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Hacker Tried to Blackmail Apple, Gets Sentenced in London

Hacker who claimed to have access to over 300 million iCloud accounts, threatened to factory reset all accounts unless Apple paid him ransom.

1 min read
Hacker Tried to Blackmail Apple, Gets Sentenced in London

In March 2017, Kerem Albayrak from North London claimed to be a spokesman for a hacking group called the "Turkish Crime Family" and in possession of 319 million iCloud accounts.

Initially, Albayrak wanted $75,000 in iTunes gift cards or cryptocurrency from Apple to go away. But a couple of days later, after sharing a YouTube video of himself apparently accessing iCloud accounts, he upped his demand to $100,000.

If the company failed to meet his demands, Albayrak threatened that he would start remotely wiping the victim's Apple devices, factory reset iCloud accounts, and dump the stolen database online.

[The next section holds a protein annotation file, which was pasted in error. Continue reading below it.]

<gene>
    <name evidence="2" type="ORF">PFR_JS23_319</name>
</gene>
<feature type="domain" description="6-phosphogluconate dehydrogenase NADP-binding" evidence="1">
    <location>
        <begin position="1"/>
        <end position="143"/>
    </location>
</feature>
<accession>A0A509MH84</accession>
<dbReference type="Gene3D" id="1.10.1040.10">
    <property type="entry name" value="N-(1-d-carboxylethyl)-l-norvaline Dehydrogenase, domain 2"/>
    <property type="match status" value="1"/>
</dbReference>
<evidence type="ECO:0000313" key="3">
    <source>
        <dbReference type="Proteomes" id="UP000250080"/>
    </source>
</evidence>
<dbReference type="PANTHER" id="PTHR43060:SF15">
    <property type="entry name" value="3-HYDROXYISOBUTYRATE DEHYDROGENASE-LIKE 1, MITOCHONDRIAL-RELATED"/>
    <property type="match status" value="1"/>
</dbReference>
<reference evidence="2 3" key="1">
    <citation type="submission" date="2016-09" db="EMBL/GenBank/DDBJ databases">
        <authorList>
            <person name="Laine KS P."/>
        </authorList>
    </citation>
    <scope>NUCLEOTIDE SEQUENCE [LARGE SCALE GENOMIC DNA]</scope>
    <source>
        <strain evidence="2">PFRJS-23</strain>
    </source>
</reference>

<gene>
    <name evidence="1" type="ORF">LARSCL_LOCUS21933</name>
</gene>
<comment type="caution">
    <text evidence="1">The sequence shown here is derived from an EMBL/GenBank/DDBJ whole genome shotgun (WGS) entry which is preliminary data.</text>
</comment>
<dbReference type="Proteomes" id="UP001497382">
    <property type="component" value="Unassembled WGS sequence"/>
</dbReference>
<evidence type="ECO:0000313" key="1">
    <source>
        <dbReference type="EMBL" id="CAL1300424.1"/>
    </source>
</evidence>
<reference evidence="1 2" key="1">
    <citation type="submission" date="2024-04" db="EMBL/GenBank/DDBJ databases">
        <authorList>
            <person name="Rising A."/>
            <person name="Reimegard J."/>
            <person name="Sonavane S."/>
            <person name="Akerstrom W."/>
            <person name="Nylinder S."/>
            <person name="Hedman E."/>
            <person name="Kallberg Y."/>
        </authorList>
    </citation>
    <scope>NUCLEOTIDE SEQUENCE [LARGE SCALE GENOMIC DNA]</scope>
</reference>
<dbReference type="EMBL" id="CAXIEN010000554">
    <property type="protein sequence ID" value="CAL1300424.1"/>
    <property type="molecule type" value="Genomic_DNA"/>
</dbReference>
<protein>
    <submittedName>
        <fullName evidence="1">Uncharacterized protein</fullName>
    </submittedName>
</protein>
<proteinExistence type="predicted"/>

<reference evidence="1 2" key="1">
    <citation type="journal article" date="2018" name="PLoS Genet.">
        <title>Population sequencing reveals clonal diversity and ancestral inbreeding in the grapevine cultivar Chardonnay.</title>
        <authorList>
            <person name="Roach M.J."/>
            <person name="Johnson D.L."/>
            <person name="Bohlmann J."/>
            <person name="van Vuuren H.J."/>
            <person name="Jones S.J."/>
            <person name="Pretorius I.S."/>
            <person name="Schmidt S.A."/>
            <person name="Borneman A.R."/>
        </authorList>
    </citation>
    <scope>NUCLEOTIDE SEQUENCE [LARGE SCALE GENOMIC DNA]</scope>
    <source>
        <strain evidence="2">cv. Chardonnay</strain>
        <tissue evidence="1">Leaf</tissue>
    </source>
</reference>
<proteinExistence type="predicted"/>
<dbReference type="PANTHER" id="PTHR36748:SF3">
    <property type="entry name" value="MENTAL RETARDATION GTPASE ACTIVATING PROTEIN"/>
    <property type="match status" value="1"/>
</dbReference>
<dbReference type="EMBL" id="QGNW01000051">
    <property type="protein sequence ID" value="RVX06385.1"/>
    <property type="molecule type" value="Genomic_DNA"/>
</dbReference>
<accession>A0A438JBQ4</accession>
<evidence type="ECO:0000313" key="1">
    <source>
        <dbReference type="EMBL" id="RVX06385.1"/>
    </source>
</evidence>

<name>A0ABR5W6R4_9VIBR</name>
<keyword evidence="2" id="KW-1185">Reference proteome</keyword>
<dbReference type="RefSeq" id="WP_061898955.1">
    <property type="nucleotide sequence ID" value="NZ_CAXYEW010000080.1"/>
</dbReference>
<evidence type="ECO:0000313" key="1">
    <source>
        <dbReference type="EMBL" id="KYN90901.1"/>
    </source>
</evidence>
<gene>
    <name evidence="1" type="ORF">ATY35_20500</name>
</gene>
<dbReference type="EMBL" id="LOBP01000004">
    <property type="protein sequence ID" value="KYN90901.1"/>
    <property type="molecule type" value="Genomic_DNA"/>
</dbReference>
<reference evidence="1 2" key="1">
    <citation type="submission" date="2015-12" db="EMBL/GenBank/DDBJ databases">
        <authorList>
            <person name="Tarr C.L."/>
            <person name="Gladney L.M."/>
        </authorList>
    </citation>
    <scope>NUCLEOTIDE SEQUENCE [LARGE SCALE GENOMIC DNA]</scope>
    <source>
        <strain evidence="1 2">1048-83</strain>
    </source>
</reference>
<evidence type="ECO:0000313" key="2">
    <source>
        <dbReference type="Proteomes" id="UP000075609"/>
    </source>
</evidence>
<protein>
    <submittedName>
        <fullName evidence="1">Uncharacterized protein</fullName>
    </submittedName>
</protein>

Unfortunately for Albayrak, Apple decided not to negotiate. The company instead discovered that there had been no breach of iCloud accounts and reported the attempted blackmail to law enforcement. In March 2017, Albayrak was arrested.

The NCA investigation into the matter confirmed that there were no signs of a compromise of Apple's iCloud network and that the data Albayrak claimed to have in possession was actually from "previously compromised third-party services which were mostly inactive."

"When you have power on the internet, it's like fame and everyone respects you, and everyone is chasing that right now," Albayrak told investigators.

On 20 December, Albayrak was sentenced at Southwark Crown Court and given a two year suspended jail term, full 300 hours of unpaid work in the neighbourhood, and a six-month electronic curfew.

"Albayrak wrongly believed he could escape justice after hacking into two accounts and attempting to blackmail a large multi-national corporation," said Anna Smith, a Senior Investigative Officer for the NCA.

For its part, Apple hasn't commented on the matter and those allegedly stolen iCloud accounts are believed to be safe. But it's perhaps a lesson for companies of all types: Hackers are constantly thinking of ways to target corporate information for financial gain and notoriety. How companies handle the problem, respond to threats, and, most important, safeguard information ultimately determines how bad it can be.

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